What Is Glass Reinforced Plastic and How Should We Dispose Of It Responsibly?
What is GRP?
Often abbreviated to GRP, glass-reinforced plastic (also known as fibreglass) is a strong and versatile material made of synthetic resin and glass fibre. GRP has multifaceted applications due to its high strength, corrosion-resistant, lightweight and low maintenance properties. It is used in various industries including boat building, construction and wind turbine manufacturing.
The environmental impact of GRP
75% less energy is needed to produce glass reinforced plastic (GRP) than steel , which means this incredibly durable and versatile material certainly has environmental benefits in terms of production. However, due to limited awareness about viable environmentally-friendly disposal methods, the vast majority of GRP ends up in landfill.
The disposal of GRP continues to be a significant challenge and landfill tends to be seen as the only viable and cost-effective option. Although GRP is both light and strong, it is also extremely difficult to recycle. While the UK has become a world leader in offshore wind power in an effort to generate greener, renewable energy, thousands of ageing wind turbines are reaching end-of-life and are sadly destined for landfill.
It is estimated that approximately 6,200 tonnes of glass reinforced plastic (GRP) production waste and 75,000 tonnes of GRP end-of-life waste are generated in the UK each year . 98% of this GRP waste goes to landfill despite the existence of viable alternative disposal and recovery technologies.
Responsible disposal methods that divert waste from landfill are vital to lower carbon emissions and reduce the environmental impact of GRP. An example of this is pyrolysis which enables the transformation of waste into a circular resource through the recovery of materials and decarbonised energy.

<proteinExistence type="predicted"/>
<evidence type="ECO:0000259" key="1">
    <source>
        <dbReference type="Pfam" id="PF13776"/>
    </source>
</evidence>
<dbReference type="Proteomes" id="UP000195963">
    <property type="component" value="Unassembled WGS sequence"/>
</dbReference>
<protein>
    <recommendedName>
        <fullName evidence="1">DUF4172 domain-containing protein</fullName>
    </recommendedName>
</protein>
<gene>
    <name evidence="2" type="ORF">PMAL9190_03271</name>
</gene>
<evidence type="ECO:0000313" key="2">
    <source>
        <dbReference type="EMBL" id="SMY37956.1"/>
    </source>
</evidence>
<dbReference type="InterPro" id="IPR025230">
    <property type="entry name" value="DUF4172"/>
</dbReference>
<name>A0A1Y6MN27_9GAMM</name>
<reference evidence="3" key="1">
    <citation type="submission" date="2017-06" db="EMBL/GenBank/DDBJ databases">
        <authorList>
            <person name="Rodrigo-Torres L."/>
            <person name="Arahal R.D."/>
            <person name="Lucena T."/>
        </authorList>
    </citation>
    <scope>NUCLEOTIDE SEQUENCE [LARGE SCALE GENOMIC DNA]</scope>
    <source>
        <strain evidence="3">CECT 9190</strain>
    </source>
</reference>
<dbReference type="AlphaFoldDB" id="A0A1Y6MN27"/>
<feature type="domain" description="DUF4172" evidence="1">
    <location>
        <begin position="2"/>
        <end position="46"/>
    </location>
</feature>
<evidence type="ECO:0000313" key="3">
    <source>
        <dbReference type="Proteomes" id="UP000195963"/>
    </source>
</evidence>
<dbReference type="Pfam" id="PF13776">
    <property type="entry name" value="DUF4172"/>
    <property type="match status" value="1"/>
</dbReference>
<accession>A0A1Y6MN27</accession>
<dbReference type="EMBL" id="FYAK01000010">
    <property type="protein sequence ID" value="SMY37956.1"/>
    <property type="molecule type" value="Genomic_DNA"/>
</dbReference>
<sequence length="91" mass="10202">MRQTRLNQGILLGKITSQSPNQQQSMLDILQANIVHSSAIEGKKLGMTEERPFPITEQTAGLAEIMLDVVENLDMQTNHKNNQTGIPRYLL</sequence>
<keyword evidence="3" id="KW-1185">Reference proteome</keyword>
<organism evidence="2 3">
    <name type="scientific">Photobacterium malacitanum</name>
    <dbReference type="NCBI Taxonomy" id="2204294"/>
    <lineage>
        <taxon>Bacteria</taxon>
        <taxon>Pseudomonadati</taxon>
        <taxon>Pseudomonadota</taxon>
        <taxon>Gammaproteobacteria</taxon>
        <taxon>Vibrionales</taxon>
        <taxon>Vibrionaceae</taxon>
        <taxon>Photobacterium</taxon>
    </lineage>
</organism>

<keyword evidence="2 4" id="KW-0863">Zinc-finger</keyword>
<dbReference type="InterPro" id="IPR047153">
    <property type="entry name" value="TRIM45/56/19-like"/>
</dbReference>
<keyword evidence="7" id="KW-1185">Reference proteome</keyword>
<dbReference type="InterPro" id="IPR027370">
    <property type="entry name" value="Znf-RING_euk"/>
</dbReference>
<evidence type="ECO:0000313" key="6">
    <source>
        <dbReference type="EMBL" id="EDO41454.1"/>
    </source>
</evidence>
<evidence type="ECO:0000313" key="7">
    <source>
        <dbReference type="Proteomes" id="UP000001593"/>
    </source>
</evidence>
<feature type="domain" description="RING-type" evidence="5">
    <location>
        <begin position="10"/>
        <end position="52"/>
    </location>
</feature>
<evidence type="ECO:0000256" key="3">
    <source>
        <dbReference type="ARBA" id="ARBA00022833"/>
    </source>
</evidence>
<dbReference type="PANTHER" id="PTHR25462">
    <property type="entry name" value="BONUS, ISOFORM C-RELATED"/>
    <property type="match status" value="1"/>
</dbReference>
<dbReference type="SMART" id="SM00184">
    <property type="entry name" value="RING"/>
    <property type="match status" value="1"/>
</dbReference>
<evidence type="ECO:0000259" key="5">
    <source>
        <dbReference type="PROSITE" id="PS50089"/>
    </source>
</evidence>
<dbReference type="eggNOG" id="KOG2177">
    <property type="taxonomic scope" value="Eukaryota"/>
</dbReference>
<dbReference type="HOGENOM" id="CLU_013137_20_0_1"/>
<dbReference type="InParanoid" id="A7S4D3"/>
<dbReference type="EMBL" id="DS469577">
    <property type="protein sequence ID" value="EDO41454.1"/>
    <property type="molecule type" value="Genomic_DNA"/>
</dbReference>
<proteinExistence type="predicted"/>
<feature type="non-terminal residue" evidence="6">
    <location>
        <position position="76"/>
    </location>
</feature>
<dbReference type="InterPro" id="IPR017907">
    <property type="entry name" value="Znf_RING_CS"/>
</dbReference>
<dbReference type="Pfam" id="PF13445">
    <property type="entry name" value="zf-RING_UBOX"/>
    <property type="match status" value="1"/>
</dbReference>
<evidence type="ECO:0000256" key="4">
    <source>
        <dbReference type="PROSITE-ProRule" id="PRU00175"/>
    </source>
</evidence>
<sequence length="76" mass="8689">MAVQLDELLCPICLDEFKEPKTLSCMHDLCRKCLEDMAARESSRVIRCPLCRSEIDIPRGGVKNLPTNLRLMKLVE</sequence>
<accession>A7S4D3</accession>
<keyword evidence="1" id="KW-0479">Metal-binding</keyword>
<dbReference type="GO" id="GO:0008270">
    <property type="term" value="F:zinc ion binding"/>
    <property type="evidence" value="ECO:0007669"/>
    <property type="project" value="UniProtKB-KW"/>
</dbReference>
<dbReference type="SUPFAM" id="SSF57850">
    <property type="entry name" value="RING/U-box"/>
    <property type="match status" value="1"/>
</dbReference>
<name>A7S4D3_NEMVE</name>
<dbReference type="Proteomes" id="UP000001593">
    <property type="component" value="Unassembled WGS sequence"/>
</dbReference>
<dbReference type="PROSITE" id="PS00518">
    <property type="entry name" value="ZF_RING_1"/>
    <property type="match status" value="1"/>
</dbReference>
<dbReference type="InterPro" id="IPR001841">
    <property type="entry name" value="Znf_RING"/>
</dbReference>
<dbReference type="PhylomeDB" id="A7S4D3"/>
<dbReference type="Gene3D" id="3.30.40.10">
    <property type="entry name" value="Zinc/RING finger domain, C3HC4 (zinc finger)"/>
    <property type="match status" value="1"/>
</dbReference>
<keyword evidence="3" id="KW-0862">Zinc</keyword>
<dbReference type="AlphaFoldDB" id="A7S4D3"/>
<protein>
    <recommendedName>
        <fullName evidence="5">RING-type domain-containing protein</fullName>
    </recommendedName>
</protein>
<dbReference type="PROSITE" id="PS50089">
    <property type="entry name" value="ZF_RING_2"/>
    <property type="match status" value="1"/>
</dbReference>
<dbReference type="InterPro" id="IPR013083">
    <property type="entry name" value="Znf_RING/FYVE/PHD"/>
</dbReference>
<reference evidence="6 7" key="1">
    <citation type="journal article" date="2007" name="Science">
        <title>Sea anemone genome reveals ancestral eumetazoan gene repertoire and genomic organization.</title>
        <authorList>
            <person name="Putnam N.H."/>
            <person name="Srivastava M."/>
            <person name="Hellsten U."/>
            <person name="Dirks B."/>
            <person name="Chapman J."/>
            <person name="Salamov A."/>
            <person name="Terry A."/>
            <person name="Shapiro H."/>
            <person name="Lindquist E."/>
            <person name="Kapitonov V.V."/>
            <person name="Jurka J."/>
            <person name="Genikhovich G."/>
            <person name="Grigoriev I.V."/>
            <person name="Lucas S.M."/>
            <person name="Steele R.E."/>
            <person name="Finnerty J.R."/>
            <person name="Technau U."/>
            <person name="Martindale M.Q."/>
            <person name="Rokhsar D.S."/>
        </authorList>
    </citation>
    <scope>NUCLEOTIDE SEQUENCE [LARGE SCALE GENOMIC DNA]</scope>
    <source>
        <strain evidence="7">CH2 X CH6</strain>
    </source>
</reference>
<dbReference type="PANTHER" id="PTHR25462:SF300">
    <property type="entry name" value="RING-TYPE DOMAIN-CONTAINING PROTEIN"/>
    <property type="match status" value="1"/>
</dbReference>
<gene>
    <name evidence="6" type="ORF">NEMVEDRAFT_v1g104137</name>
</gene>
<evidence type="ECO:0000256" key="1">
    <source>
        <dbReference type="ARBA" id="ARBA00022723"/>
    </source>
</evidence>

Fragments of wind turbine blades await burial at the Casper Regional Landfill in Wyoming.
Photographer: Benjamin Rasmussen for Bloomberg Green
Pyrolysis and GRP
Pyrolysis is a transformative process using high temperatures in the absence of oxygen to decompose waste. The Pyrolysis process produces a carbon-rich char that contains recoverable by-products and compounds, including glass fibres.
By pyrolysing GRP, glass fibres can be extracted from the resin and repurposed in new products such as wind turbine blades. This not only avoids wasting the material and allows its reuse the process also generates decarbonised thermal energy.
The energy unlocked through this process is used to sustain the thermal process before being converted into usable energy in the form of heating, chilling, steam generation or electricity. As pyrolysis can turn GRP waste into energy and allows for the repurposing of its by-products, it meets the sustainability requirements of our growing circular economy.
Not only is pyrolysis a greener way to dispose of GRP, it is also cost-effective as it eliminates landfill taxes and transportation costs, enables businesses to save money on gas or electricity, and through the recovery of glass fibres, adds value to end of life waste by removing the cost of raw materials.
 Krafton. 2021. krafton® glass fibre-reinforced plastic (GRP) has a low environmental impact. [online] Available at: <https://www.krafton.uk/grp-profiles/environment/> [Accessed 9 April 2021].
 Composites in Manufacturing. 2021. Tackling the challenge of composites recycling – Composites in Manufacturing. [online] Available at: <https://www.composites.media/tackling-the-challenge-of-composites-recycling/> [Accessed 9 April 2021].